"Disposition" means to get rid of an asset by selling, assigning or transferring to another person or entity. Therefore, "disposition of shares" means to dispose of or sell your shares. The most typical way for you to sell your shares is by placing a sell order through your brokerage firm, but there are other ways to dispose of your shares.
Disposition or Sale
As an owner of shares of stock in a publicly traded corporation, you are considered a shareholder. When you sell some or all of your shares in that company, the more technical term for that transaction is a disposition of your shares. The term "disposition" conveys a transfer of ownership of your shares -- you relinquish your ownership of that stock. Disposition can also refer to the sale of any shares you use as collateral for a loan, either by you or by the creditor holding it as collateral. For example, if your broker sells shares in your margin account to meet margin requirements, that would also be considered disposition of shares.
If you look at the Edgar database maintained by the Securities and Exchange Commission, you will see notifications of stock option conversions or sales. The SEC requires companies to report these legal insider trades to the SEC as the disposition of shares --or options converted to shares -- to company executives and members of the board of directors.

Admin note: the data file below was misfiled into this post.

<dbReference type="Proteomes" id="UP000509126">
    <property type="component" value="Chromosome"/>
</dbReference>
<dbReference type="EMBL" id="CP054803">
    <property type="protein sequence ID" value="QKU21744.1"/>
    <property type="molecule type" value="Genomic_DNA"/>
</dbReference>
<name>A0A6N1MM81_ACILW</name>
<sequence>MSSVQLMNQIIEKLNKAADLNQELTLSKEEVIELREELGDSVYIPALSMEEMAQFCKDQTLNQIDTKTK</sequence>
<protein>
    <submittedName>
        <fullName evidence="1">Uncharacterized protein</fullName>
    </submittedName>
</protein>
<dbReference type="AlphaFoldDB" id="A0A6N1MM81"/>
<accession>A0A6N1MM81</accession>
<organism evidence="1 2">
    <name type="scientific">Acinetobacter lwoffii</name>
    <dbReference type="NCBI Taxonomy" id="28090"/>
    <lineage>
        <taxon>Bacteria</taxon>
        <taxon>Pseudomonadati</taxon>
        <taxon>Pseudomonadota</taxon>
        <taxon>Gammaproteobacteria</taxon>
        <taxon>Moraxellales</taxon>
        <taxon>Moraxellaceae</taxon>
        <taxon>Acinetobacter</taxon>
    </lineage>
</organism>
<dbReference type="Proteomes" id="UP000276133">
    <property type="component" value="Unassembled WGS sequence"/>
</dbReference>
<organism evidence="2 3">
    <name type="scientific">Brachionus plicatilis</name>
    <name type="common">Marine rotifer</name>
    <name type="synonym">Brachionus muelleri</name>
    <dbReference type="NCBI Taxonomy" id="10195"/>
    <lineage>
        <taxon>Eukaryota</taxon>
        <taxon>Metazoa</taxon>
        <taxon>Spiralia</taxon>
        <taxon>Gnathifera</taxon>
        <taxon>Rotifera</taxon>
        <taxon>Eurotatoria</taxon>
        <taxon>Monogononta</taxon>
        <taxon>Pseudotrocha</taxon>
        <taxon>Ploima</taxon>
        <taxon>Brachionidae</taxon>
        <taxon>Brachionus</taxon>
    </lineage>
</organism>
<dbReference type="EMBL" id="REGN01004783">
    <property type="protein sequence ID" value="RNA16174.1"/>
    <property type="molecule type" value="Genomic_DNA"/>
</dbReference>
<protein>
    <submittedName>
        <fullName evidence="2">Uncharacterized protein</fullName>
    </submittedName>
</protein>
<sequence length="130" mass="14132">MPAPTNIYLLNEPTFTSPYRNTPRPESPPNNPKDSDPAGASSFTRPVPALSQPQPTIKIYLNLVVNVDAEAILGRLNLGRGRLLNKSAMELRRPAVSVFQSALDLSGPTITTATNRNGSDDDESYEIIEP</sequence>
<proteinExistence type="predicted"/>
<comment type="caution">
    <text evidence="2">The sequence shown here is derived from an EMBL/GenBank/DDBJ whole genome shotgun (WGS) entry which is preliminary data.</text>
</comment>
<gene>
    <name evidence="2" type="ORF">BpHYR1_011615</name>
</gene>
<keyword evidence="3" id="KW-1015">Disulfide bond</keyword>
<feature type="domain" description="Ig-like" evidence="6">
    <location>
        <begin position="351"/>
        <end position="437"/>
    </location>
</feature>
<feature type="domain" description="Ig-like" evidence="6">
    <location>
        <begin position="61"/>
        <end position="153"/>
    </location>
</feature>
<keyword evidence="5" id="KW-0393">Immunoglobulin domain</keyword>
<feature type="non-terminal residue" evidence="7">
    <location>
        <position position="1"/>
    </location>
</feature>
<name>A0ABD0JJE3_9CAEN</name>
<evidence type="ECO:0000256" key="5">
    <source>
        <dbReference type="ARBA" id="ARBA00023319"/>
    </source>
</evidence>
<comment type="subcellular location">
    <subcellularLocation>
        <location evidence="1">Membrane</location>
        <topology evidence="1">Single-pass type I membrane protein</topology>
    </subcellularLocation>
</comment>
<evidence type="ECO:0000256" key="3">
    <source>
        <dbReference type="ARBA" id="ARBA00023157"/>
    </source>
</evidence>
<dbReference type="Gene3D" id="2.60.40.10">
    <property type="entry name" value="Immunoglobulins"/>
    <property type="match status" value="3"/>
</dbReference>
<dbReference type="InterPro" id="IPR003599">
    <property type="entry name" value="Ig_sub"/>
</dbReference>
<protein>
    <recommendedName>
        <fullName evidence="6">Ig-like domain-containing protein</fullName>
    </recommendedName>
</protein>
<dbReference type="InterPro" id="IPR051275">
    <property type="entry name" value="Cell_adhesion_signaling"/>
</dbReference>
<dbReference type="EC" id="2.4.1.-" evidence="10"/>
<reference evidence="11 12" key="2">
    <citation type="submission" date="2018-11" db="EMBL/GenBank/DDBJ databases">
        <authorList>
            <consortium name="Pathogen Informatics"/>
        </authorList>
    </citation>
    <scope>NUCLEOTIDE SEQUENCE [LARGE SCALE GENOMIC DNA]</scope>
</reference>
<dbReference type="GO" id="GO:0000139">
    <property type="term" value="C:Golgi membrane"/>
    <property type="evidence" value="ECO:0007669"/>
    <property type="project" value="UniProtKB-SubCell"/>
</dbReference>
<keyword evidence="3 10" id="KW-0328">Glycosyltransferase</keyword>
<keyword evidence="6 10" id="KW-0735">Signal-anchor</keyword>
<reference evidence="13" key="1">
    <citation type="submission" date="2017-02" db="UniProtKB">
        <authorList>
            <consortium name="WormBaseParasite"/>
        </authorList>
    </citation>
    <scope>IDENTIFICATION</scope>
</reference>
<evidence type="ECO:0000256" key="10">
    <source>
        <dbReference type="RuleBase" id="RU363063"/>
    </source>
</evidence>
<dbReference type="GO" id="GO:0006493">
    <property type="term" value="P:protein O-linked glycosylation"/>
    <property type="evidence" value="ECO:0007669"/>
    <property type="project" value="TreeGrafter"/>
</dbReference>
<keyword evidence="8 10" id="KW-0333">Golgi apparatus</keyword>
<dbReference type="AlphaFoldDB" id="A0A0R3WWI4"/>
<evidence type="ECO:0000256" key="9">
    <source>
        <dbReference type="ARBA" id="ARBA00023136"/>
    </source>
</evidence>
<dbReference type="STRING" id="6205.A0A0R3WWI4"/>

In addition to selling your shares, you can assign or transfer your shares to a person or an entity. For example, you can transfer your shares to a charity. Doing this enables you to avoid taking a capital gains tax hit on the shares while allowing you to reap the full benefit of the stepped-up basis on the stock. For example, you bought stock for $10,000 and later transfer it to a charity when it is worth $25,000. You pay no income tax on the $15,000 gain, yet you can deduct the full $25,000 value as a charitable contribution on your tax return.
Assign and Transfer
You can also transfer your shares to trusts, corporations and family members. When you transfer instead of sell your share, you must legally document this transfer. To do this you must complete a legal agreement in which you assign your shares to another person or entity. In addition, you may be required to assign your shares if you buy or sell certain options. For assignments and transfers to charities, trusts, corporations and other individuals, consult with an attorney and accountant to properly structure the transfer and minimize adverse tax consequences.
Tiffany C. Wright has been writing since 2007. She is a business owner, interim CEO and author of "Solving the Capital Equation: Financing Solutions for Small Businesses." Wright has helped companies obtain more than $31 million in financing. She holds a master's degree in finance and entrepreneurial management from the Wharton School of the University of Pennsylvania.